Kukla's Korner Hockey
From George Johnson at the Calgary Herald,
“Everything has changed so dramatically in the last 10 to 15 years in regards to handling players. I don’t know about Mike, but I’ve had zero success trying to make players do things. It just doesn’t work.
“You have to explain things to them now. You have to make them think what you’re trying to get across is their idea. The dictatorial days are over.
“I don’t think. There’s so much more pressure on players than before.’’ He gestured around him, to a small army of scribblers, cameras and microphones milling around. Used to be, there were half a dozen of you guys here on game day. Now there’s 20. Or more. There are appearances, community commitments.
“So much more of their time is taken away by the game. So if they show up at the rink and you suffocate them, there’s a danger of sucking the life right out of them.’‘
*MacTavish coached his 500th Oilers’ game Saturday night and shares some memories of opposing coach Mike Keenan and the Battle of Alberta)
From Eric Duhatschek’s Globe & Mail blog,
Officially, the Edmonton Oilers have another week or so before deciding whether to keep rookie Sam Gagner on their NHL roster. But coach Craig MacTavish implied Saturday that the decision had been mostly made already – and that there would have to be a radical reversal in fortune in the next few days for the Oilers to send Gagner back to his junior team, the London Knights. And this was before Saturday’s game against the Calgary Flames, in which Gagner scored the first goal of his NHL career, to go with the four assists he picked up in his first six games.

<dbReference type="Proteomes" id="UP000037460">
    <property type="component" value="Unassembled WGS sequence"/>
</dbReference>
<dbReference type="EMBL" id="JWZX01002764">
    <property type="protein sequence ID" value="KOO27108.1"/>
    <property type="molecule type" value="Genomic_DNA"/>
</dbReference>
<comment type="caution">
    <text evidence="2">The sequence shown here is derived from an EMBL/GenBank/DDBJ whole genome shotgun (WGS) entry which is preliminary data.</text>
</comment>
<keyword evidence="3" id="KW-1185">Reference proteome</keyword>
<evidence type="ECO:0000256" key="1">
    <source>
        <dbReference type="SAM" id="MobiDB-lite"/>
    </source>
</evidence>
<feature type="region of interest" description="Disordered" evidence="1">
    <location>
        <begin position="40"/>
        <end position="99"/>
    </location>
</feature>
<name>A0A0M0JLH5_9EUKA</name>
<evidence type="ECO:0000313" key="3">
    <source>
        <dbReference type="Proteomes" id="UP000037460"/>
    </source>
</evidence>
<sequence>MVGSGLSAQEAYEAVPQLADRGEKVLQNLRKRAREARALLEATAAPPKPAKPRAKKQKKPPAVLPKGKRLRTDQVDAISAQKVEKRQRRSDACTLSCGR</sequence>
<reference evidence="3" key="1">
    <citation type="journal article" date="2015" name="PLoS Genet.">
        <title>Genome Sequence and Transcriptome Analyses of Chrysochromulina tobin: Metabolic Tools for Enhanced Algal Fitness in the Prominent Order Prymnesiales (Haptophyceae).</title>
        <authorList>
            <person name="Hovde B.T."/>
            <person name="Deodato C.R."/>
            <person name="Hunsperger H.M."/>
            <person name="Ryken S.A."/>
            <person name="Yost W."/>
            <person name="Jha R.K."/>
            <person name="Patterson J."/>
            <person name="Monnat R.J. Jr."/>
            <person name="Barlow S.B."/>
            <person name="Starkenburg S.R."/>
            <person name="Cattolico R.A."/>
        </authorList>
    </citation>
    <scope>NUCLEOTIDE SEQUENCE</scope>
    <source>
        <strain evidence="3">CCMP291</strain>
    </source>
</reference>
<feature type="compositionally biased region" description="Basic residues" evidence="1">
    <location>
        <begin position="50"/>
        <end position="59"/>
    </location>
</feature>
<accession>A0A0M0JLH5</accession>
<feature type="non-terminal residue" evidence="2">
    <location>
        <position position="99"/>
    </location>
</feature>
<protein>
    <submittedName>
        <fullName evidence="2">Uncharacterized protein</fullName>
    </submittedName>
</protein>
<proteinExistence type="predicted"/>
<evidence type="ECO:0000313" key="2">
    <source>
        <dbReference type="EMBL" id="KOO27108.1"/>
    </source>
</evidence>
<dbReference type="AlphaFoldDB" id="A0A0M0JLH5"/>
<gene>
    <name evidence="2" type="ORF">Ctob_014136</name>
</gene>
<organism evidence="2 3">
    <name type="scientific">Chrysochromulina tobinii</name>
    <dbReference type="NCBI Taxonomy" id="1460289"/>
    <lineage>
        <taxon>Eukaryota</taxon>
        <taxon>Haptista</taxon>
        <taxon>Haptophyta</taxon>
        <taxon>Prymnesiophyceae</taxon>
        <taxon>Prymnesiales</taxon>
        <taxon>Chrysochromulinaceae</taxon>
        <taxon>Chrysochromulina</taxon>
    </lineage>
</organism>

“There will be a point of no return and we’ve probably reached that point already,” MacTavish said. “The way he’s played and what he’s contributed so far, there’s every reason to expect him to stay here.”
Edmonton Oilers’ defenceman Sheldon Souray is out indefinitely after suffering a separated shoulder.
from Robert Tychkowski of the Edmonton Sun,
Fernando Pisani is a private person who doesn’t like talking about himself when things are going great, so you can imagine what it was like telling a bank of reporters and cameramen about something as personal and painful as his struggle with ulcerative colitis.
About losing 30 pounds and six pints of blood in a matter of weeks. About not being able to climb a flight of stairs without gasping for air. How 15 or 20 trips to the bathroom every day left him weak and dehydrated.
from the Edmonton Journal,
Roli the Goalie, a member of the Minnesota Wild from 2001 to 2006, joined the ranks of St. Paul’s finest when he was named “an honorary policeman.” “Extremely honoured to be part of the ceremony ... very nice that they did it,” said Roloson, who got a framed plaque and a badge.
Roloson was saluted along with five other people. Only about 10 people have been honoured by the police, he said, and he is the only athlete.
from Damien Cox at ESPN,
Are teams in the NHL business partners above all else? Or are they competitors first and foremost, and thus perfectly within their rights to take advantage of an opponent’s soft spots if they become evident?
This, really, is what the much-publicized Brian Burke versus Kevin Lowe verbal slap fight is all about.